Exhaustion, brain fog, and headaches are common in post-COVID-19 condition, sometimes called “long covid”. Social media and newspapers report the theory that this is caused by “microclots” which cause a shortage of oxygen to body tissues. This has led patients to seek expensive treatment through plasmapheresis, a procedure that takes blood out of the body and filters it.
A partnership between Liverpool School of Tropical Medicine, Guy’s and St Thomas’ NHS Foundation Trust, University of Leeds, and University College London, sought to examine the evidence around the “microclots” theory. Specialist methodologists (Tilly Fox, Dr Rebecca Kuehn, and Professor Paul Garner) and specialists in thrombotic disorders, vascular biology, molecular biology and infectious diseases (Professor Beverley J Hunt, Professor Robert AS Ariens, Professor Greg J Towers, and Dr Robert Lever) worked together and summarised the evidence in a Cochrane review.
People with post-COVID-19 condition experience a range of distressing and disabling symptoms that persist for more than 12 weeks after their initial SARS-CoV-2 infection. An estimated 10% to 20% of people with a SARS-CoV-2 infection may be diagnosed with post-COVID-19 condition, yet the exact mechanisms of what causes this disease are still disputed. Those affected may struggle to find solutions to manage their indications and aid their recovery.
The research on “microclots” was conducted mainly by one research group carrying out several laboratory analyses on human blood. The particles described by these authors do not contain the components that make up a clot, so the term “microclot” is misleading. The Cochrane authors therefore used the term amyloid fibrin(ogen) particles as this was judged as more accurate.
The review team searched for evidence from laboratory experiments up to 27 October 2022. The five studies identified used blood samples from volunteers who self-reported as having post-COVID-19 condition. In three of these studies samples were analysed alongside healthy controls or patients with type 2 diabetes.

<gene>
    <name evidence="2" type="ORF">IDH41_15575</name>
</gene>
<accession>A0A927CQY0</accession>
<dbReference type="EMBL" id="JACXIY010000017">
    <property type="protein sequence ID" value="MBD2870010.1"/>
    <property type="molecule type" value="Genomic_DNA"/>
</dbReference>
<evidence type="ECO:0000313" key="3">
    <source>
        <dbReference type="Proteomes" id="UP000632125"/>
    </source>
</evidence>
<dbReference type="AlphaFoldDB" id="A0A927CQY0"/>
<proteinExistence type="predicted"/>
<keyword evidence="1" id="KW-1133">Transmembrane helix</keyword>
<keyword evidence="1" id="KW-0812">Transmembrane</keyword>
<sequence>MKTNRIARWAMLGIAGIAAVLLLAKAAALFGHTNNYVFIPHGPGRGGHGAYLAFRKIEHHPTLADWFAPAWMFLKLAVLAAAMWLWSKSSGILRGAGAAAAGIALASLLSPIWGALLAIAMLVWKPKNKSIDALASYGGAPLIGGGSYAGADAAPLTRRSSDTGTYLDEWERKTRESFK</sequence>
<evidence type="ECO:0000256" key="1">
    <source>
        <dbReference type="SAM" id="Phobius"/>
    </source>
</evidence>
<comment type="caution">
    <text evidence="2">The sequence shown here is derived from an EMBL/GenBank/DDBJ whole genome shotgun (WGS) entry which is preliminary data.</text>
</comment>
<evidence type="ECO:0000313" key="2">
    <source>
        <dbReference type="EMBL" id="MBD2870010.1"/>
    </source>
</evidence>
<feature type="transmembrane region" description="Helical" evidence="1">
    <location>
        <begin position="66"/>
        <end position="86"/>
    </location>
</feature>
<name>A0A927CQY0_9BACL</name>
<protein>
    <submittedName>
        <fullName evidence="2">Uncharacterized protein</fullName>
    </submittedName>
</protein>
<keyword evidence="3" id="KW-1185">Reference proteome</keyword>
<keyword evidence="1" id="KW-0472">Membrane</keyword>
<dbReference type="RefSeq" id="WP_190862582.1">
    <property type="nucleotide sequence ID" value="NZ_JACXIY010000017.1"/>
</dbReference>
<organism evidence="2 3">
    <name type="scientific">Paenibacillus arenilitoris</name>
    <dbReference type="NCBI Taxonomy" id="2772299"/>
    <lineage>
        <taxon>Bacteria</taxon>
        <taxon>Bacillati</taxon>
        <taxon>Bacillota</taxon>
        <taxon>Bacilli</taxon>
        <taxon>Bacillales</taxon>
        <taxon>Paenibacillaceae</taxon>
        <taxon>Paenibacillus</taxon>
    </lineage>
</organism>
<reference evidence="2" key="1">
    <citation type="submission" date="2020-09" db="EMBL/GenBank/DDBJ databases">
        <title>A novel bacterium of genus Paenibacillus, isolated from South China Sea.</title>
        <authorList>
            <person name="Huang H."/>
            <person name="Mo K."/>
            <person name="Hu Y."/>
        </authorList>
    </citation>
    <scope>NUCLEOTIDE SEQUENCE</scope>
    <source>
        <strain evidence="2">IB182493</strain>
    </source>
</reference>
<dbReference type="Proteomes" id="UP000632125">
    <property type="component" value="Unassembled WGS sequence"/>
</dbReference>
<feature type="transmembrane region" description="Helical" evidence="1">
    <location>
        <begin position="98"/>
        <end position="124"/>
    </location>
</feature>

The studies showed that amyloid fibrin(ogen) particles were present in the blood samples from patients with post-COVID-19, healthy controls, and patients with type 2 diabetes. The review authors concluded that the presence of amyloid fibrin(ogen) particles is not unique to post-COVID-19 condition.
The Cochrane review team also tried to determine if the amount or size of the particles differed between samples from people with post-COVID-19 condition and controls, but only one of the included studies used methods to investigate this. The authors of this study stated the particles in post-COVID-19 blood samples may be larger and more numerous, but there was overlap in values between the groups.
Synthesis specialist and Cochrane author Tilly Fox stated, “Our quality appraisal of these studies revealed problems with the conduct and the presentation of the findings. The methods were often not well-described, and we were particularly surprised by the lack of comparison between control and post-COVID-19 condition groups in four of the studies.”
The review authors conducted a search of the literature on 21 October 2022 to determine if there is any evidence from randomized controlled trials (RCTs) that plasmapheresis is safe and effective for removing these amyloid fibrin(ogen) particles but found no completed studies. Two ongoing trials that are investigating plasmapheresis for post-COVID-19 were identified but they do not plan to assess the removal of amyloid fibrin(ogen) particles.
Specialist in thrombosis and haemostasis, Professor Beverley J Hunt added, “We were concerned about the lack of evidence to support the use of plasmapheresis, which is not free from complications in patients with post-COVID-19 condition”.
In summary, this Cochrane review shows that the particles described are more accurately termed amyloid fibrin(ogen) and occur in normal controls and other clinical conditions. There is currently no evidence indicating that amyloid fibrin(ogen) particles contribute to post-COVID-19 condition, and no justification for people to seek treatment with plasmapheresis to remove amyloid fibrin(ogen) particles.
Fox T, Hunt BJ, Ariens RAS, Towers GJ, Lever R, Garner P, Kuehn R. Plasmapheresis to remove amyloid fibrin(ogen) particles for treating the post‐COVID‐19 condition. Cochrane Database of Systematic Reviews 2023, Issue 7. Art. No.: CD015775. DOI: 10.1002/14651858.CD015775
- Summary of the Cochrane review (abstract) and the plain language summary can be accessed here
- Long covid patients travel abroad for expensive and experimental “blood washing”. BMJ 2022;378:o1671 https://doi.org/10.1136/bmj.o1671
The editorial base of the Cochrane Infectious Diseases Group is funded by UK aid from the UK government for the benefit of low- and middle-income countries (project number 300342-104). The views expressed do not necessarily reflect the UK government’s official policies.
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